Another approach is to test directly in production. While this is riskier than having full isolation between test and production environments, this risk can be mitigated by creating tenants for testing and directing the flow of test requests differently from real ones. This means tests are still controlled and run in some degree of isolation.
Being able to rapidly deploy changes on the real production environment and gain immediate feedback about them is an agility boost that alone can outweigh the risks, not to mention the cost and effort savings of not creating all those extra environments.
Cloud Debugging with Thundra Sidekick
No matter how your environments are set up, debugging a distributed application remains a difficult and time-consuming process. It requires distributed tracing — i.e., understanding how a request passes through different services and what happens along the way — and is further complicated by the fact that some issues may not be easily reproduced in non-production environments.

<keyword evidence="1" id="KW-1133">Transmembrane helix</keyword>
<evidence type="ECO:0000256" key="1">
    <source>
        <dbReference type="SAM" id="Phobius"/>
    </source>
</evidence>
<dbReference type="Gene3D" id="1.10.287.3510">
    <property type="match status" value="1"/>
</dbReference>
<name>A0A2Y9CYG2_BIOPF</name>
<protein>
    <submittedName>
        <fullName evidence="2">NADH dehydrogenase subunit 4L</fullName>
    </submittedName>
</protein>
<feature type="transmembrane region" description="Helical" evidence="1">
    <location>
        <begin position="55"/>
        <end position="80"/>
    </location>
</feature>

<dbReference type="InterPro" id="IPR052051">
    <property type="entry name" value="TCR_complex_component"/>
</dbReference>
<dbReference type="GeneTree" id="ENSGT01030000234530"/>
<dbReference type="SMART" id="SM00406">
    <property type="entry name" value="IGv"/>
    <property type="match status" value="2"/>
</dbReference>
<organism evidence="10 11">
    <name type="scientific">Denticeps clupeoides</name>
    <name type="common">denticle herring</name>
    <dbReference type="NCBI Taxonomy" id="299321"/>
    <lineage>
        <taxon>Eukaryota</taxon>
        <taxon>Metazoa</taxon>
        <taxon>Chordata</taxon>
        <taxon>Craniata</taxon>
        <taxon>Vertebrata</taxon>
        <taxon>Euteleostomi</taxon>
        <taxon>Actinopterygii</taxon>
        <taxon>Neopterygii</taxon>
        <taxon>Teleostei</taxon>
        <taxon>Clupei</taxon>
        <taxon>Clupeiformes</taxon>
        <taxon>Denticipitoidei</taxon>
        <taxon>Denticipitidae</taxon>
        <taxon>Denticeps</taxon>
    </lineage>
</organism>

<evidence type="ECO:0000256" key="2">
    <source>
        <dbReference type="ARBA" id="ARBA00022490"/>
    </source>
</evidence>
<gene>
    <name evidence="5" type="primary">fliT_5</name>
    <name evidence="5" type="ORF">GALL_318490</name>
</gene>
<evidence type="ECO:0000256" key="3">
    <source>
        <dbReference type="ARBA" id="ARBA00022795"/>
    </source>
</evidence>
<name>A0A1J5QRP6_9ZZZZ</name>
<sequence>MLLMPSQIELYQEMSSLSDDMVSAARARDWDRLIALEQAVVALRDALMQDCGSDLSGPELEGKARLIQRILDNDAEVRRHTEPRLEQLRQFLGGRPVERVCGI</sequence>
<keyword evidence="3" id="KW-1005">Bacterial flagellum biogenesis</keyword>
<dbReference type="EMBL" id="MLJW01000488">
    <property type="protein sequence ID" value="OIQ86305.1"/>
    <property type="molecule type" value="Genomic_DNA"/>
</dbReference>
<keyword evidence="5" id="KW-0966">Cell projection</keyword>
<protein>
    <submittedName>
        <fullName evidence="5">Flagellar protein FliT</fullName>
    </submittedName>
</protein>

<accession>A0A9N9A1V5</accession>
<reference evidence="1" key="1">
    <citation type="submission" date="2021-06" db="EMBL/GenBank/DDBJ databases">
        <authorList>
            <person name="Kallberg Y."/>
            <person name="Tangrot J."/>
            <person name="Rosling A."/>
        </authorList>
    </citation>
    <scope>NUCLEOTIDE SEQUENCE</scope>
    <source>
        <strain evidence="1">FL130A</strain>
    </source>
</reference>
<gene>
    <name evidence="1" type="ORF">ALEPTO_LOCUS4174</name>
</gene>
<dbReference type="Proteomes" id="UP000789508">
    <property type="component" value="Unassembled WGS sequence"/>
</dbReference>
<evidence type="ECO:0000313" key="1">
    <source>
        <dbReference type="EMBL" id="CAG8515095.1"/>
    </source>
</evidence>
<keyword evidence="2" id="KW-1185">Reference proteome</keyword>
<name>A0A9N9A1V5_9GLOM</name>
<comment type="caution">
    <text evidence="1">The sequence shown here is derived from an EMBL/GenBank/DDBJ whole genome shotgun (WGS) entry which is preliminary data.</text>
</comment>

All of this is compounded by the risk and tediousness of making changes to the production environment in an effort to gather more information about the root cause.
Fortunately, Thundra Sidekick makes this process a whole lot easier. By setting non-breaking tracepoints, you can effectively debug a process in production without blocking the service and impacting customers or downstream services. The tracepoints capture the context (including variables) when they are hit, giving insights into the application state that can help identify what caused the issue and how to resolve it.
Thundra Sidekick integrates with your IDE via the IntelliJ IDEA Plugin, allowing you to do this production debugging from your familiar programming environment. On top of that, you can use it to deploy a hotfix directly to a cloud environment, quickly ensuring that the fix really works before you roll it out via your normal CI/CD process.
Boost developer productivity with remote debugging for microservices. Get started with Thundra Sidekick.
The New Stack is a wholly owned subsidiary of Insight Partners, an investor in the following companies mentioned in this article: Unit.
Feature image via Pixabay.